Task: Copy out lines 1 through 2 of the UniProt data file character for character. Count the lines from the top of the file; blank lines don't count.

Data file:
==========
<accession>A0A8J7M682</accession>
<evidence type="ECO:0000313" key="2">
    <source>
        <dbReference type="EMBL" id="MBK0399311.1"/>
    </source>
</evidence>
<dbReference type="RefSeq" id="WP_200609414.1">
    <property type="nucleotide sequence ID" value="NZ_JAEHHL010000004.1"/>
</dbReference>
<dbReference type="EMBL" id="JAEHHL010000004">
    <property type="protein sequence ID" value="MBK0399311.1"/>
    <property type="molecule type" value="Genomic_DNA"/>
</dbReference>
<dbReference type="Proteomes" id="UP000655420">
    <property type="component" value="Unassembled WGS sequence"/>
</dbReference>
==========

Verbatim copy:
<accession>A0A8J7M682</accession>
<evidence type="ECO:0000313" key="2">